Home About Contact  
Export Assistance
Guides to Exporting
Finding Export Finance
Export Consultants
Export Documentation
Register as an exporter
Proforma Invoice
Commercial Invoice
Letters of credit
Packing Lists
Exchange Control Forms
Insurance Forms
Customs Documents
Document Completion Guide
Export Training
Training providers
Training calendar
Export Guide
Export Marketing
What is involved in export Marketing?
Export Marketing Channels
Using Export Agents
Finding Export Agents
The Role of Trade Fairs
Preparing to participate in a Trade Fair
Finding Trade Fairs
Inward Bound Missions
Outward Bound Missions
The Internet and Exporting
Website internationalisation
Export portals
Overseas Trade Missions
Embassies and Consulates
Financial Assistance for Export Marketing
ETO Systems
Dealing with Export Environments
Trade Agreements
Export Tools
Export Readiness Checker
Export Checklists
Export Business Planner
Export SWOT Analyser
Country Risk Evaluator
Product map
Translation Resources
Currency Converter
Export Documentation
Document Completion Guide
SA and Foreign Tariff Databases
Export Software & Technology solutions
Tracking tools
Exporting & the internet
Export e-Newsletter
Export Law
Laws affecting Exports
Maritime Insurance
Exchange Control
SA Export Regulations
Trade/Maritime Lawyers
ITC Services

Step 1: Considering exporting

You are here:Step 1: Considering exporting >The various environments you will encounter abroad >The economic environment > Industrialised vs developing countries



Industialised vs developing countries


A company's export marketing strategy will depend to a large extent on whether the target market is to be found in an industrialised or a developing country.

Industrialised countries

The terms industrialised or developed countries generally refer to the member countries of the Organization for Economic co-operation and Development (OECD) - they are also often referred to as the First World (perhaps unfairly so) They include the United States, Canada, the western European countries, Japan, Australia and New Zealand. They tend on the whole to be wealthy (i.e. they have a higher per capita income than most other countries) and they are oriented towards a free market economy. Population growth is often stagnant and the population tends to be an ageing one. Industrialised countries offer markets for a wide range of products in the luxury and high-tech categories.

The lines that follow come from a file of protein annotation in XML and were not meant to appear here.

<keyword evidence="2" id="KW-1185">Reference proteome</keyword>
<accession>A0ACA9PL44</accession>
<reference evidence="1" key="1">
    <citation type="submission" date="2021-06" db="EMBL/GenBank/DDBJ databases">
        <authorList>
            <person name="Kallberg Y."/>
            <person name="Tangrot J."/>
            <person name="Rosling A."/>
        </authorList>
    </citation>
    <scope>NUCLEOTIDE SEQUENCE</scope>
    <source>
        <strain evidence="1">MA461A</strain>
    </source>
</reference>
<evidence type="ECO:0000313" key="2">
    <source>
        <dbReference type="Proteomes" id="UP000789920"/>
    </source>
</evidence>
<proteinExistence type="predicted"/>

Developing countries

Developing countries on the other hand refer to the more than 150 African, Asian and Latin American countries which are economically less advanced than the First World. Some of the characteristics of developing countries are:

  • A low average real per capita income
  • A high proportion of the labour force being involved in agriculture and other primary activities
  • Low life expectancy
  • A high rate of illiteracy
  • A high rate of population growth
  • In contrast to developed countries, third world countries tend:
  • To have serious shortages of foreign exchange
  • To be more protectionist about their economies and industries than industrialised countries. (i.e. Trade is restricted in order to protect local producers against competition from foreign produces of the same product(s), as well as to stimulate employment).

Developing countries have a burgeoning youthful population and a great need for necessities at low prices. They often provide lucrative markets for services and products associated with infrastructure upgrading, particularly where development aid is available to fund certain projects.

Economies in transition

Since the fall of the Berlin Wall, a new category, Economies in Transition, has come about. These include most of the former Soviet Union countries and often include South Africa. Conditions are not as bad as in developing countries but neither are they developed. The potential in these markets is great, as are the risks.